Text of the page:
## Plane geometry (Google eBook) |

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### Common terms and phrases

ABCD acute angle adjacent angles adjoining figure altitude angles are equal apothem base bisector bisects central angle chord circle of radius circumscribed polygons Conclusion congruent Construct a triangle Determine diagonals diameter divide Draw drawn equal angles equal circles equal respectively equal sides equidistant equilateral triangle extended exterior angle geometry given circle given point given segment given triangle Hence homologous sides hypotenuse Hypothesis intercepted intersect isosceles trapezoid isosceles triangle length mean proportional median meeting mid-point Note number of sides opposite sides parallel parallelogram pentagon perigon perimeter perpendicular perpendicular-bisector Proposition pupil quadrilateral radii ratio rectangle regular hexagon regular inscribed polygons regular polygon rhombus right angle right triangle secant similar triangles straight angle straight line Suggestion Supplementary Exercises tangent Theorem trapezoid triangle ABC triangle equal Try to prove vertex

### Popular passages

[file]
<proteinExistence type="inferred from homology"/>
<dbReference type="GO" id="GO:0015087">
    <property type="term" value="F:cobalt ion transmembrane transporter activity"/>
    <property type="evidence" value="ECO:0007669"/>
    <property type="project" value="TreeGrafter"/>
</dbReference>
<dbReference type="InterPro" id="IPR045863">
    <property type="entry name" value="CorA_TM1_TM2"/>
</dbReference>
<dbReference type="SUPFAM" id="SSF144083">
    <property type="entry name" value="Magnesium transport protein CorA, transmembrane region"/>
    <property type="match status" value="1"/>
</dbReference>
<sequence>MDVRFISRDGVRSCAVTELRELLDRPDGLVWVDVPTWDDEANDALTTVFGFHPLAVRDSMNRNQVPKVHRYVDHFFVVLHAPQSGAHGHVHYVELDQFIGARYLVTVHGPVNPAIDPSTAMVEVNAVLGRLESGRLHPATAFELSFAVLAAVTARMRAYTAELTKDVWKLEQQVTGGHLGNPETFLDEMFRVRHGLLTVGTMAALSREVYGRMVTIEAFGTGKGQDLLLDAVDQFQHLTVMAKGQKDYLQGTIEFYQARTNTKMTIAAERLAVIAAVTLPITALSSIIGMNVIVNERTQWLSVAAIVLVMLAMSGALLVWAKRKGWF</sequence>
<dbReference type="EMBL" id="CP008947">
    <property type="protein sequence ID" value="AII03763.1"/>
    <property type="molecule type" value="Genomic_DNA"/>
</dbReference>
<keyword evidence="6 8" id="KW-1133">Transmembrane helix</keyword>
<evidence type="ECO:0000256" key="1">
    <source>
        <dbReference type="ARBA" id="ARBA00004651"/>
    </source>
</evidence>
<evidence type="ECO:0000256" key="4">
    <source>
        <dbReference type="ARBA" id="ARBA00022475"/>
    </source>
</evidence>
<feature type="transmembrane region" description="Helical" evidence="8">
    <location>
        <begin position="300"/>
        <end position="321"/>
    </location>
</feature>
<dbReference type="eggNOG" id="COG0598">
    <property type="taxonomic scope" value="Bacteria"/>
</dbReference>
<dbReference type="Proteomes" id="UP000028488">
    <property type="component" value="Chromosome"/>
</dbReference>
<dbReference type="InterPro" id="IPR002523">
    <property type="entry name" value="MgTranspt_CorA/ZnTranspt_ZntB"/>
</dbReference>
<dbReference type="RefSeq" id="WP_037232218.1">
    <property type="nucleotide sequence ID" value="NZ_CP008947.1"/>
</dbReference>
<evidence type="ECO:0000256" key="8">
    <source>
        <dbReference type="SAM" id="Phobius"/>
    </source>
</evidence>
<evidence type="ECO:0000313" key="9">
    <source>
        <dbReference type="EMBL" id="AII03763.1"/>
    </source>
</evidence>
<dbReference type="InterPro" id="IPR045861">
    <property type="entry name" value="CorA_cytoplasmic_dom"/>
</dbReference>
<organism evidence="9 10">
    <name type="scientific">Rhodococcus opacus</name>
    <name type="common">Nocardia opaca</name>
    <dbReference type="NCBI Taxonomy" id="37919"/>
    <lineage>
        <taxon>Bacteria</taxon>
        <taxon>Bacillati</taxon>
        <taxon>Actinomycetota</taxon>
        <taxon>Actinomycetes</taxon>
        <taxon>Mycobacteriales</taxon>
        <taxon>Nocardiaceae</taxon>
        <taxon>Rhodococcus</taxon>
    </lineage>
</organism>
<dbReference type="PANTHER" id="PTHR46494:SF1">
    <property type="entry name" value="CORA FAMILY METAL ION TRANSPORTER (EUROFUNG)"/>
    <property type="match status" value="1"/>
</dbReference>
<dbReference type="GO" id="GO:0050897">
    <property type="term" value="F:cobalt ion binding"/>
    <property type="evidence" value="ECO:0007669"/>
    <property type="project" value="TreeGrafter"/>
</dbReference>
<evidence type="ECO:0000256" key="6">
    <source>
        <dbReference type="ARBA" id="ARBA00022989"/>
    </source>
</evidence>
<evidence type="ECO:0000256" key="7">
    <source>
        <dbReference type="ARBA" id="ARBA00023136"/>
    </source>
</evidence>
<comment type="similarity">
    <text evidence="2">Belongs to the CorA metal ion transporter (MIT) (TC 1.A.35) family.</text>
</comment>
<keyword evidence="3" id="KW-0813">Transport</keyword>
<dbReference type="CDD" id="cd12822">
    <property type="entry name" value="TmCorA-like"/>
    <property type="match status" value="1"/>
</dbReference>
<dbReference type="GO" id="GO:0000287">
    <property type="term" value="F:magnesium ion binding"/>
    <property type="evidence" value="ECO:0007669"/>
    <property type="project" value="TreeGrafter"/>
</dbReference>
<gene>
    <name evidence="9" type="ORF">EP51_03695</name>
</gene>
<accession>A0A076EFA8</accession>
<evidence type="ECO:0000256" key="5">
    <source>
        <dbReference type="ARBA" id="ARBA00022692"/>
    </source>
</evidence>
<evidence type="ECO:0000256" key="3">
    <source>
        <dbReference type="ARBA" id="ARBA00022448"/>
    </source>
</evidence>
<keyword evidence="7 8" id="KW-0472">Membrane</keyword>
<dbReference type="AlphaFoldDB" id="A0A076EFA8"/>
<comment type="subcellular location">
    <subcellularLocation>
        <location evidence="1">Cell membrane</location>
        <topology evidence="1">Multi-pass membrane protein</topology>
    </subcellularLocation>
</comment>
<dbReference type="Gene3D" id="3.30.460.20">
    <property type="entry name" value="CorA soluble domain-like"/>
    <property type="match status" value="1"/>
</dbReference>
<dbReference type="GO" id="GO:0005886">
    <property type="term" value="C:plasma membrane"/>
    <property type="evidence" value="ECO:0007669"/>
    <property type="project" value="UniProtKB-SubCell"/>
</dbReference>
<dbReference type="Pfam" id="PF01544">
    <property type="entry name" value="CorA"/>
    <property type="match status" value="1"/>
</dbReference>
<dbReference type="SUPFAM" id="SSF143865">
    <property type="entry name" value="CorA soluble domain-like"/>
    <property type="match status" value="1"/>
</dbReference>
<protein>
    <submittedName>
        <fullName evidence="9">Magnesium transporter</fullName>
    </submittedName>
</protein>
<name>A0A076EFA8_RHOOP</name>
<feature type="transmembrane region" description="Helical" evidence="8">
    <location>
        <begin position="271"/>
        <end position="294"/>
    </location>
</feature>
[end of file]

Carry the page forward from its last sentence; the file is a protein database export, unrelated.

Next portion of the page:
Page 165 - The sum of the squares of the two legs of a right triangle is equal to the square of the hypotenuse.

Page 206 - The areas of two similar triangles are to each other as the squares of any two homologous sides.

Page 165 - The square of the hypotenuse of a right triangle is equal to the sum of the squares of the other two sides.

Page 82 - If two sides of a triangle are unequal, the angles opposite are unequal, and the greater angle is opposite the greater side.

Page 169 - If two polygons are composed of the same number of triangles, similar each to each and similarly placed, the polygons are similar.

Page 104 - A tangent to a circle is perpendicular to the radius drawn to the point of contact.

Page 85 - If two triangles have two sides of one equal, respectively, to two sides of the other...

Page 203 - The formula states that the square of the hypotenuse of a right triangle is equal to the sum of the squares of the base and altitude.

Page 298 - Prove that an equiangular polygon inscribed in a circle is regular if the number of sides is odd. Ex.

Page 193 - Two rectangles are to each other as the products of their bases and altitudes. For if R = a6, and R